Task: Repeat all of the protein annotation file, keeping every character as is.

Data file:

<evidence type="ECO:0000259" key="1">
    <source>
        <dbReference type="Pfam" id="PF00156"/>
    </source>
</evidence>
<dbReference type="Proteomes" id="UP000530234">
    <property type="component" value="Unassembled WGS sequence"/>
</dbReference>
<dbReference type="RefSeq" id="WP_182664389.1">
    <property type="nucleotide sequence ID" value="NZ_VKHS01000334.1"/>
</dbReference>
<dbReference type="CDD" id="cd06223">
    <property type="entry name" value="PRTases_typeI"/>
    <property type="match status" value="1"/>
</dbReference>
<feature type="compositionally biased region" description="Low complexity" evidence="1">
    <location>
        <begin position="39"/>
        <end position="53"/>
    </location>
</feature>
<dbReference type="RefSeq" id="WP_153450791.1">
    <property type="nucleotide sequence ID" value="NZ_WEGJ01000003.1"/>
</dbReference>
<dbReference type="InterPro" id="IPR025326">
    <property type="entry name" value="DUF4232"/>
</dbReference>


<evidence type="ECO:0000259" key="1">
    <source>
        <dbReference type="Pfam" id="PF00156"/>
    </source>
</evidence>
<dbReference type="Proteomes" id="UP000530234">
    <property type="component" value="Unassembled WGS sequence"/>
</dbReference>
<dbReference type="RefSeq" id="WP_182664389.1">
    <property type="nucleotide sequence ID" value="NZ_VKHS01000334.1"/>
</dbReference>
<dbReference type="CDD" id="cd06223">
    <property type="entry name" value="PRTases_typeI"/>
    <property type="match status" value="1"/>
</dbReference>
<feature type="compositionally biased region" description="Low complexity" evidence="1">
    <location>
        <begin position="39"/>
        <end position="53"/>
    </location>
</feature>
<dbReference type="RefSeq" id="WP_153450791.1">
    <property type="nucleotide sequence ID" value="NZ_WEGJ01000003.1"/>
</dbReference>
<dbReference type="InterPro" id="IPR025326">
    <property type="entry name" value="DUF4232"/>
</dbReference>